We chatted to Tim Stansbie, one of the makers of R1OT
How did you come up with the idea for R1OT?
R1OT was conceived as a way to let listeners influence what happens on-air. We wanted it to be quick and easy for users to join in and take part wherever they are listening and feel part of Radio1.
And how does it do that?
TV and radio both do loads of social calls-to-action and most of the time only a handful of people are recognised. Radio is such an intimate medium and Radio1 listeners should feel part of the station. We really want every Tweet, photo and video to count and to be acknowledged.
What were the challenges?
In order to be successful on the radio it had to sound brilliant and online it had to look great. We settled on the idea of every input translating into a character on-screen, with users dropping into the virtual crowds as they take a side. We worked on search tools that let them find themselves and their friends in amongst the crowd. If they got involved, they’d be there.
And It was vital that R1OT was developed to be ‘mobile-first’, so joining-in-from-the-bus was as engaging as joining-in-from-a-desk.
What about if someone chose to post something inappropriate?
All the content that is displayed on the R1OT page can be easily moderated by Radio1 producers via our admin system. It’s fairly easy to make sure nothing dodgy is seen on our website!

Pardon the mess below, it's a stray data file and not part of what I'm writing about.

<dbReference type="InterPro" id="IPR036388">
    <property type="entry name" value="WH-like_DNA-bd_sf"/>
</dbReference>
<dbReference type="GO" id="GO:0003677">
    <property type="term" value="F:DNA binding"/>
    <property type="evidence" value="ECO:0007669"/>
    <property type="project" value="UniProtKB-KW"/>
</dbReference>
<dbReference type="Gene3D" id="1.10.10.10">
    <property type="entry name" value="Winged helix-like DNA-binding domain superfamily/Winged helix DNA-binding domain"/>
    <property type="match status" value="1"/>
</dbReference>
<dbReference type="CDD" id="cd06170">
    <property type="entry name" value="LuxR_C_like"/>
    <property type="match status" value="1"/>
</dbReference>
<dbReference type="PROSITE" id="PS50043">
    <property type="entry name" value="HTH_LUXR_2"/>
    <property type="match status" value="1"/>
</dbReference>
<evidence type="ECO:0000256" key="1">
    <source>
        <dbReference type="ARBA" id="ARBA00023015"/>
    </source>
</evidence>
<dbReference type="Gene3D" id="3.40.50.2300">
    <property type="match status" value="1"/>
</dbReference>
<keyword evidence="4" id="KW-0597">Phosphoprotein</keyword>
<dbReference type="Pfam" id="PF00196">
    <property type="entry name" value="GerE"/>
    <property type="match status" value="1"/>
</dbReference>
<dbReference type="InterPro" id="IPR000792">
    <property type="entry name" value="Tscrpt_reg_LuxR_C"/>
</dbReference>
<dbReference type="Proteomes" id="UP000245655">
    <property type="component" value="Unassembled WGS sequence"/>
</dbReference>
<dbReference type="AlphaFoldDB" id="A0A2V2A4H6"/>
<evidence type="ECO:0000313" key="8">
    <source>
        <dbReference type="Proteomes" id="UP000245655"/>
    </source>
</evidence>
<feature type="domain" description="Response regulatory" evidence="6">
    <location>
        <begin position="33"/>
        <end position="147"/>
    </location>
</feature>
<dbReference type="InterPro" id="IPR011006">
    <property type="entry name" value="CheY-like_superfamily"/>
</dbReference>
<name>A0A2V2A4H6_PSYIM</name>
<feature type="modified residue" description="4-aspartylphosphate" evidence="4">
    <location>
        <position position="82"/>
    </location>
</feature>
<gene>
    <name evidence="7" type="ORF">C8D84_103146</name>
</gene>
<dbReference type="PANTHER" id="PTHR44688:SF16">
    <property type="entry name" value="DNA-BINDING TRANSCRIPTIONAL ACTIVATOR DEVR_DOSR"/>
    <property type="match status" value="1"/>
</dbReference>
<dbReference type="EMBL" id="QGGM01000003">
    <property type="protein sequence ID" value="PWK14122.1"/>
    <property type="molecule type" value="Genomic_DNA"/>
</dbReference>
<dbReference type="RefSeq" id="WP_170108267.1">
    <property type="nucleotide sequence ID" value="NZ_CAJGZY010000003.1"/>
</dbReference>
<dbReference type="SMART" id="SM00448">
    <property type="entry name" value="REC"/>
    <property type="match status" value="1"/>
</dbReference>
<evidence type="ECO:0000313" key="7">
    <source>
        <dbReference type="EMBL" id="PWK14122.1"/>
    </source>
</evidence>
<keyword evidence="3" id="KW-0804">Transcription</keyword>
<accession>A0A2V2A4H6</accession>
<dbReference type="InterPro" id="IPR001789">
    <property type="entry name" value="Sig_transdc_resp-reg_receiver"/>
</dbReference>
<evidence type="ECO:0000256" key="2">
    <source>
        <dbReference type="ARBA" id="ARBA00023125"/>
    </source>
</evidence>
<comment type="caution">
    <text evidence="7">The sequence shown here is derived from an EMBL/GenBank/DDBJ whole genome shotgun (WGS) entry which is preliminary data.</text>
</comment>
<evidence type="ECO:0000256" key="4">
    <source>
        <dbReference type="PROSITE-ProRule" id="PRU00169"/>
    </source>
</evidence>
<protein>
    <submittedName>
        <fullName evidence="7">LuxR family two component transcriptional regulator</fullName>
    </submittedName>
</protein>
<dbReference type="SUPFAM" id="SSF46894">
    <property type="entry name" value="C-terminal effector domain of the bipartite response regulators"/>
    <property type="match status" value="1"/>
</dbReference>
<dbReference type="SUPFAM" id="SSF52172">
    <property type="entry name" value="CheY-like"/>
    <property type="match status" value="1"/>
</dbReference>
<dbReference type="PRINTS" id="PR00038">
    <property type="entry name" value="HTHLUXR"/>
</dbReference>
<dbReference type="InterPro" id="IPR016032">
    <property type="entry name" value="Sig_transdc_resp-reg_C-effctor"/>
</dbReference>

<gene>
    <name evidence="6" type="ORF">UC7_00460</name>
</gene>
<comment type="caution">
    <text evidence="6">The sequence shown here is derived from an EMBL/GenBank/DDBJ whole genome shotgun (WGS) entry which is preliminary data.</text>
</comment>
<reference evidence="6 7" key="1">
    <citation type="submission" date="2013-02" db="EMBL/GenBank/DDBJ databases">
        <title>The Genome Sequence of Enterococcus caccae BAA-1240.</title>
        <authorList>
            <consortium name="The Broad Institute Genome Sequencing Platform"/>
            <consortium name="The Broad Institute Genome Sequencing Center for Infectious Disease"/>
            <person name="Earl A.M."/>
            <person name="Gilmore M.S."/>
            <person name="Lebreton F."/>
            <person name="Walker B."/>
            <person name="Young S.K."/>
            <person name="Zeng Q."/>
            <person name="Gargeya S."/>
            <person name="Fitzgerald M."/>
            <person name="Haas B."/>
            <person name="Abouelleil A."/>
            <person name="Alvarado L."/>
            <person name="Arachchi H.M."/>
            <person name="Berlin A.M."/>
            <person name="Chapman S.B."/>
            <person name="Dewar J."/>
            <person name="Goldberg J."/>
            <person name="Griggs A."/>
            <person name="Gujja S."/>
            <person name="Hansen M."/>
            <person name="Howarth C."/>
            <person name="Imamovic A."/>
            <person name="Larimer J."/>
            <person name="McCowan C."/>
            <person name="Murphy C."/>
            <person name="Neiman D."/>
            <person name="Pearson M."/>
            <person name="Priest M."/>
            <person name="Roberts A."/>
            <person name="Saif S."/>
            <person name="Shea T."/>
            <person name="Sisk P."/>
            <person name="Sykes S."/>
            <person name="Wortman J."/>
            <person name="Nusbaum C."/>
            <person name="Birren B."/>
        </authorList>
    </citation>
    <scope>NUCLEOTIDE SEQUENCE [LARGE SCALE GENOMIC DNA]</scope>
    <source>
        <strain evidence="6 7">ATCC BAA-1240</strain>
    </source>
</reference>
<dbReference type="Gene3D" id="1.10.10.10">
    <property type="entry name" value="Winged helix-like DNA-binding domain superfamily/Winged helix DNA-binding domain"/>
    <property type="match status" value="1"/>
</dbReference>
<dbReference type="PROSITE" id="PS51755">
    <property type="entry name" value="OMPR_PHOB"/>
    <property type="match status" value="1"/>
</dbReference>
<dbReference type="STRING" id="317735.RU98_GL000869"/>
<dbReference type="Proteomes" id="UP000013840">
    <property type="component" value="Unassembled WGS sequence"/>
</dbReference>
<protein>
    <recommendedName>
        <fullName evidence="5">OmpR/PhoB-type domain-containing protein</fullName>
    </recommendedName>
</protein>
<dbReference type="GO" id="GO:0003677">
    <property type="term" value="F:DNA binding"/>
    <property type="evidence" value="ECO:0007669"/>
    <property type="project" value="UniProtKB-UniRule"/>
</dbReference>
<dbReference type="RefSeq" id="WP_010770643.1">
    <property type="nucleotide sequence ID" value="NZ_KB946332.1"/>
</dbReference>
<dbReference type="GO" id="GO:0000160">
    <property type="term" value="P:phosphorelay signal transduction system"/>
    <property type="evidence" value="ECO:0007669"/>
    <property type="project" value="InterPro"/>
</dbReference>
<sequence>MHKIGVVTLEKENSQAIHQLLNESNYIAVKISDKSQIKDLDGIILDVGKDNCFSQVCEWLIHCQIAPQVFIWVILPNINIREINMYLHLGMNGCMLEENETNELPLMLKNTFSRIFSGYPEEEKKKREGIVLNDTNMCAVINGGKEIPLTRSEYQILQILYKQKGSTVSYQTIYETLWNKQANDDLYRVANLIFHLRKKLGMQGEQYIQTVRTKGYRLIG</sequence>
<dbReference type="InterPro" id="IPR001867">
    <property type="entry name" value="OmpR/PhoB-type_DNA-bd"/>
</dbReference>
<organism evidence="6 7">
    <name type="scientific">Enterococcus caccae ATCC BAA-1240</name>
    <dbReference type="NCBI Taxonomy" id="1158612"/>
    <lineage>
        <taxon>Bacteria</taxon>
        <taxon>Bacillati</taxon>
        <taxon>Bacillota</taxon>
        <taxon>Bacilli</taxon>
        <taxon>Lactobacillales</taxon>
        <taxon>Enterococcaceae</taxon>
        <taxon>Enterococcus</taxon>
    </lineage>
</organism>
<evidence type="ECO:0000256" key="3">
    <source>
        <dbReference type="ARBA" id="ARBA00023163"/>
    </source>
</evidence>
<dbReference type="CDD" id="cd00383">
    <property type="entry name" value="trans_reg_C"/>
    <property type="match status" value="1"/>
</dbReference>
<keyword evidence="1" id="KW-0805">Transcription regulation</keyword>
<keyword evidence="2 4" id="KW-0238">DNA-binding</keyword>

What’s the most exciting thing about R1OT?
Well there are two. The first is opening up the potential for the audience to change and influence the output of Radio1 in new ways and so, feel more involved and engaged.
The second is in the broader potential for a real-time social opinion tool like this to become used across the BBC.
What happens next?
It’s a way to measure social opinion as an event is happening and have the results of that R1OT effect the programming alongside it. We feel that R1OT could be used across BBC output. It would obviously work for 1Xtra, Radio2 and 6Music. But potentially also for Sport and TV shows like Stargazing Live. It would need a makeover for some areas like news and current affairs but the core technology is flexible and re-usable.